SAT score gaps reveal deeper inequality in education, opportunity

This week, The New York Times highlighted data that “for the first time at this level of detail” reveal the significant disparity in standardized test scores between students from high- and low-income households—a manifestation of educational gaps that begin years before students ever take the exam. The data, from economists at the Harvard University-based nonprofit Opportunity Insights, reinforce how economic inequities students experience early in, and throughout, their childhood shape their longer-term opportunities.

“The disparity highlights the inequality at the heart of American education,” the Times says. “Starting very early, children from rich and poor families receive vastly different educations, in and out of school, driven by differences in the amount of money and time their parents are able to invest.”

Related: New book: Georgetown authors explore higher ed’s role in fostering, fixing inequality >

The implications of family income

For the new research, economists from Opportunity Insights matched test takers’ SAT and ACT scores from 2011, 2013, and 2015 with their parents’ federal income tax records from the previous six years; they also analyzed students’ admissions and attendance records.

In a series of infographics, the Times shows how students’ chance of having a high SAT score increases with their parents’ annual incomes. Test takers whose families were in the top 20% of income earners were seven times as likely as students in the bottom 20% to score a 1300 or above—a level of achievement that “can open a path to America’s top public and private colleges,” the Times writes. Test-takers from the top 1% of household incomes were 13 times as likely to earn a 1300 or higher as those from the bottom 20%.

When looking at all students—not just those who took the test—researchers found that one-third of students from the highest income households scored a 1300 or above on the SAT, compared to less than 5% of students in middle-class households. The rate was just 0.6% among students in the lowest income quintile, reflecting how few of those students—just one in five—even took the test.

Lingering effects of economic inequity

Experts say the findings speak to advantages that wealthy students experience, not just in their preparation for standardized tests and other assessments colleges use to measure student success but also in the educational and enrichment opportunities they have beginning in early childhood.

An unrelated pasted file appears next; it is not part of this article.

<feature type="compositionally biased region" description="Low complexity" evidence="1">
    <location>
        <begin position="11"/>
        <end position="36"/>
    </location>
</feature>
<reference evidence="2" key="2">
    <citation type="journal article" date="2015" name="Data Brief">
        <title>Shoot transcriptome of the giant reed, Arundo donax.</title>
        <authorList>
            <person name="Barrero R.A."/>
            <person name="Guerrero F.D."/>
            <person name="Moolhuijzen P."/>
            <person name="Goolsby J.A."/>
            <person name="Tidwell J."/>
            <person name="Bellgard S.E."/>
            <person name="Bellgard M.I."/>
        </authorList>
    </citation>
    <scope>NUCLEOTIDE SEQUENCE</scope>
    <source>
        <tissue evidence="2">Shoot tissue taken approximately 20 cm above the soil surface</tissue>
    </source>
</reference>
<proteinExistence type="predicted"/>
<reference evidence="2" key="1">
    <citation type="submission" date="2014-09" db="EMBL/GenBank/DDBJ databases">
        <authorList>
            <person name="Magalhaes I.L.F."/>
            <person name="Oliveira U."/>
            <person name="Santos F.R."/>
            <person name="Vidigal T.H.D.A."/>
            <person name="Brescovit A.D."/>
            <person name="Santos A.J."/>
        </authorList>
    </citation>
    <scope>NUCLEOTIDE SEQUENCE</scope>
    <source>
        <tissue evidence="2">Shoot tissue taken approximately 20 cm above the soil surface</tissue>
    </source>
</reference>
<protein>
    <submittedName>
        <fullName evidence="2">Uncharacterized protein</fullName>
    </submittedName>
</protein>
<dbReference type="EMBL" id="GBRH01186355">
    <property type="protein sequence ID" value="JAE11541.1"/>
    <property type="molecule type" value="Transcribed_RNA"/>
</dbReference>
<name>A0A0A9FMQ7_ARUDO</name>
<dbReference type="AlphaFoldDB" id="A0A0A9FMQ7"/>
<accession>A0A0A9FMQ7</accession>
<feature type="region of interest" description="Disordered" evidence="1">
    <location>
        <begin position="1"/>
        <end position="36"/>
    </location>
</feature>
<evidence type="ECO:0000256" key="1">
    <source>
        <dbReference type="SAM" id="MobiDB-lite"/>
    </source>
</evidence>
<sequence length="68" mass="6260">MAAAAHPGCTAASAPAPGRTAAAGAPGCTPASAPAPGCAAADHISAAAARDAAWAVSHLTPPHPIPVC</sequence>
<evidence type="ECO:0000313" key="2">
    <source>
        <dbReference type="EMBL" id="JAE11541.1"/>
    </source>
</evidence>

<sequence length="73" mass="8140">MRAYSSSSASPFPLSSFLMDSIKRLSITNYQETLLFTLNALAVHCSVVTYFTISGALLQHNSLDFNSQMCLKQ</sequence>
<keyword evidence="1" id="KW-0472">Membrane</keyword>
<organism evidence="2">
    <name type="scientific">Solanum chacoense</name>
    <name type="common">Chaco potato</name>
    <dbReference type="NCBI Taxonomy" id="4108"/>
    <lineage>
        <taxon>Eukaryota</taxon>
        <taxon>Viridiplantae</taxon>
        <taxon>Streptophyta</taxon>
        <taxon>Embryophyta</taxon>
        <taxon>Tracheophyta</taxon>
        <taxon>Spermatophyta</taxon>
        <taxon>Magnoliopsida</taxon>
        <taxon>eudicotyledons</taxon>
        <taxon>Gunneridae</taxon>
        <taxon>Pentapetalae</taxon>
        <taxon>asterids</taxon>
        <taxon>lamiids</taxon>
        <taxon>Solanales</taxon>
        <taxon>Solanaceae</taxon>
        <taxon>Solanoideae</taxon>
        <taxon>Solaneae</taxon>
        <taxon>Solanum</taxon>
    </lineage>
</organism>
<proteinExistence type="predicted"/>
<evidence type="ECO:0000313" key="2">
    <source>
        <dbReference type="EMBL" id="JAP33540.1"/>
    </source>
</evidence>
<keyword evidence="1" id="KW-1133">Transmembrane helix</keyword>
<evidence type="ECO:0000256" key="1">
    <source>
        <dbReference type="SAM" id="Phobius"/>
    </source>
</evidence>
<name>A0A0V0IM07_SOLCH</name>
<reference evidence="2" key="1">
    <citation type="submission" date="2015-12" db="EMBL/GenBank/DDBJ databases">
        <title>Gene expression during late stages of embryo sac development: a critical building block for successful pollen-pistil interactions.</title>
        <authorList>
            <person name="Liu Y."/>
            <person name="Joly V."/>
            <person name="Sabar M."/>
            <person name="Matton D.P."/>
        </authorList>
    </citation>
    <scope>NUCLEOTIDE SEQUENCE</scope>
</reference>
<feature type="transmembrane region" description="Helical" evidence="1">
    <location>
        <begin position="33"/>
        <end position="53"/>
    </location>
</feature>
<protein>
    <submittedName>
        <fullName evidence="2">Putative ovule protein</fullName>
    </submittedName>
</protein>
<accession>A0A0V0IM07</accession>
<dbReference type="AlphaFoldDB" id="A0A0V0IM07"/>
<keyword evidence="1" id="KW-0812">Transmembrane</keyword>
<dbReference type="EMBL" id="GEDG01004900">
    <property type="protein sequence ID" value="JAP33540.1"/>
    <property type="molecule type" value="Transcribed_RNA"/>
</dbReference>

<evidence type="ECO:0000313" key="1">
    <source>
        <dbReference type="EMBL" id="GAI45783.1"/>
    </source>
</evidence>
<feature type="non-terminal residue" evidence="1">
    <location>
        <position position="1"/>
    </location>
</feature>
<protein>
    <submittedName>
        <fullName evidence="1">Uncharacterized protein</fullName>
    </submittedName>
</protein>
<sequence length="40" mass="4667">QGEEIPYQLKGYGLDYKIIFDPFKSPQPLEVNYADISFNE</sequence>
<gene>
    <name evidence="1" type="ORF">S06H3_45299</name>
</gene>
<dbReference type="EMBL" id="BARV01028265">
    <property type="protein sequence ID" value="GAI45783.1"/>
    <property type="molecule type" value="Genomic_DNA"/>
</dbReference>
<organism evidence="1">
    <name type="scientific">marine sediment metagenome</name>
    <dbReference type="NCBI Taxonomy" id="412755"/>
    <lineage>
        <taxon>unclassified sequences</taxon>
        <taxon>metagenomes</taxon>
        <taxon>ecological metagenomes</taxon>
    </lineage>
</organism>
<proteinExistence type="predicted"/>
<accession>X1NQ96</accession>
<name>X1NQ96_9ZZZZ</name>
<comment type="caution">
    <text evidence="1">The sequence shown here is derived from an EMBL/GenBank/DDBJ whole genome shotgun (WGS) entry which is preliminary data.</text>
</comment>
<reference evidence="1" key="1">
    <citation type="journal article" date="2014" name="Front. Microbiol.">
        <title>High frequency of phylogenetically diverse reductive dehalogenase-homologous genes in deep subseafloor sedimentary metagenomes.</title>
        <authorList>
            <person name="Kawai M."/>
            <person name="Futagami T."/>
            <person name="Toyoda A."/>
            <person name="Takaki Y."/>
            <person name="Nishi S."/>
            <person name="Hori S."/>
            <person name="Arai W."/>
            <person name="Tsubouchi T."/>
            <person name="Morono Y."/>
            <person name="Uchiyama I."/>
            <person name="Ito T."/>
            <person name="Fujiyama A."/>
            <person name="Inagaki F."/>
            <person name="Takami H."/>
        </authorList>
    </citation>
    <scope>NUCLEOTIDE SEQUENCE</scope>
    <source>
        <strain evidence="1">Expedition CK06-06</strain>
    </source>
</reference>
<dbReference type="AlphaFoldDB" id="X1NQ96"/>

“Kids in disadvantaged neighborhoods end up behind the starting line even when they get to kindergarten,” Sean Reardon, the Stanford Graduate School of Education endowed professor of poverty and inequality in education, tells the Times. Generally, he explains, “schools aren’t very good at undoing that damage.”

Related: What awaits low-income students on elite college campuses? >

Economic and racial segregation across U.S. schools is one primary reason, experts say. Students living in different neighborhoods have disparate educational opportunities—and few avenues to build friendships across class lines that could enrich their educational experiences and outcomes. Schools located in underserved districts experience higher rates of teacher turnover and may use the few resources they do have on school repairs rather than on teacher recruitment and field trips. This dynamic traps students of color in poorer neighborhoods and high-poverty schools, according to research from Stanford.

What students experience outside of school—including how they spend their summers; what stressors they experience at home; whether they have access to tutoring, therapy, or after-school activities—has an even more significant role in forging, or foreclosing, pathways to higher education. Wealthier parents spend more money on what researchers call “shadow education,” or educational opportunities beyond formal education. In contrast, students from the lowest socioeconomic backgrounds are more likely to have limited access to extracurriculars and to have their formal education disrupted by food and housing insecurity.

“Parents, regardless of race, nationality, income, they have big dreams for their kids, they want them to do well in school,” Reardon tells the Times. “But if you’re worried about whether there’s food on the table and the heat’s on in winter, it’s very hard to make sure you set aside an hour before bedtime to read to your kids.”

Policies that support universal pre-K, provide more funding for underserved K-12 schools, and reduce economic and racial residential segregation are critical to address the root causes of disparities that play out later in standardized test results and, ultimately, college access, experts say.

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